The BEST Guide to POLAND
Unanswered  |  Archives 
 
 
User: Guest

Home / Work  % width posts: 14

Cost of living in Warsaw with two kids


Jocelyn
8 May 2015 #1
Hello,

I have been offered a job in Warsaw and it pays 3500€/month gross.

I would have to relocate with my kids and place them in private nursery and public or private school respectively. I am worried it's not enough to rent a two bedroom apartment in a decent neighborhood plus all the other expenses.

I am interested in how much does a family with two kids spend each month.
Thank you.
Levi_BR 6 | 219
8 May 2015 #2
Remind that the taxes in Poland are pretty high. 3500 Euros gross probably will be around 2800 Euros.

Your life will not be bad, but will be tight on budget. Apartments in a reasonable neighborhood like Ochota will be around 750 Euros per month or more.
Harry
8 May 2015 #3
it pays 3500€/month gross.

That'll be about PLN 10,500 a month in hand.

I am worried it's not enough to rent a two bedroom apartment in a decent neighborhood plus all the other expenses.

It's not enough if you want the kids to go to an English-language school. The lower-end international schools (IAS Warsaw etc) start at about 3,000zl per student per month. A two-bedroom apartment in a decent neighbourhood will start at about 3,000zl per month.
OP Jocelyn
8 May 2015 #4
thank you both for the info
Gosc123456
8 May 2015 #5
Although Poles of course have their family and social network thanks to which they can manage, don't forget that only 10% of Poles earn 6,000 ZL and more per month and 70% of Poles makes less than 2,700 ZL/month so please don't tell people that they won't make it on 10,000zl. I happen to live in Ochota (I own my apartment but I know what rents are around here and they are not more expensive than elsewhere in Warsaw).

Usually those talking about the cost of living and living conditions DO not work/live in the place so not very smart to take whatever they say for granted. Considering tuition in English-speaking schools (I would definitely advize against IAS), it won't be a luxury life but it should be liveable... For sure, better money should be expected in the West...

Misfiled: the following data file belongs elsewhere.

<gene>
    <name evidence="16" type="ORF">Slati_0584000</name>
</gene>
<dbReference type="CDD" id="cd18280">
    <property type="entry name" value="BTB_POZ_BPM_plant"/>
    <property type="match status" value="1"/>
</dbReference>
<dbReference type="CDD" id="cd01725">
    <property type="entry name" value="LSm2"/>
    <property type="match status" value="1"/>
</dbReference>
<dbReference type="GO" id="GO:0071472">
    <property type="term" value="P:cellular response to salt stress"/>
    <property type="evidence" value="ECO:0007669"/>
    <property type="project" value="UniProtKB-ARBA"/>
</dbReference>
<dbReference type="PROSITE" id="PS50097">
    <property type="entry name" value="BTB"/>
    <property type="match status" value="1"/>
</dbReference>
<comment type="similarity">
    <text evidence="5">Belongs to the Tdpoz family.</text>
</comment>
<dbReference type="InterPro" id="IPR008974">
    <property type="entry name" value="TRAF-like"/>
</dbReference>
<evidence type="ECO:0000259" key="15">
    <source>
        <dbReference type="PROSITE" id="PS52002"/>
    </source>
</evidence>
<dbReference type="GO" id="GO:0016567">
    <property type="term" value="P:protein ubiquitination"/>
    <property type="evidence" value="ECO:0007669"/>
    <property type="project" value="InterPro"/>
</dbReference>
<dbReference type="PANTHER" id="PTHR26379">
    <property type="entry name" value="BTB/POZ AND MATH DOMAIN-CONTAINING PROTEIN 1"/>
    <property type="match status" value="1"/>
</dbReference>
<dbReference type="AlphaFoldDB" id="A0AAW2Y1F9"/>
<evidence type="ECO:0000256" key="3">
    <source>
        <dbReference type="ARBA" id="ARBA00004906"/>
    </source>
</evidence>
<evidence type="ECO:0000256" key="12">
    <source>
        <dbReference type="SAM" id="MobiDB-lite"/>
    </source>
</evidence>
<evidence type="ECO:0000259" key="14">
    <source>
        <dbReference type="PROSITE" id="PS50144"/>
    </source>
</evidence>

OP Jocelyn
8 May 2015 #6
I would only want an English maybe Montessori type nursery and I can choose public school for my 2nd grader though I don't know how long it would take her to pick up Polish (we aren't relocating for a long period). I would also have other income from renting an apartment back home so I don't think it's impossible to have a decent life there, is it?

Any information about the food costs (we eat lots of fruit, veggies and diary) or electricity/water expenses?

what are the best neighborhood to live in?
I mean within walking distance to parks, subway, supermarket?

thanks again
Harry
9 May 2015 #7
Actually, I've lived and worked here in Warsaw since 1997.

Considering tuition in English-speaking schools (I would definitely advize against IAS), it won't be a luxury life but it should be liveable

Yes, after paying rent and school fees, the OP will be left with 1,500zl a month for everything, what a great life that family will have!

I would only want an English maybe Montessori type nursery

Allow 2,500zl per month for that.

I can choose public school for my 2nd grader though I don't know how long it would take her to pick up Polish (we aren't relocating for a long period).

At that age, it'll probably take three years, at least, given the language will be spoken at school only, before the kid is close to the level of his/her peers. Polish state schools provide language help only for a year. Choosing a Polish language school will set your child's education back at least one year, more probably two years.

electricity/water expenses?

Electricity and water together wouldn't be more than 200zl a month. But water is usually included in rent anyway.

what are the best neighborhood to live in?

Families seem to like Urszynow, or Mokotow.
DominicB - | 2,709
9 May 2015 #8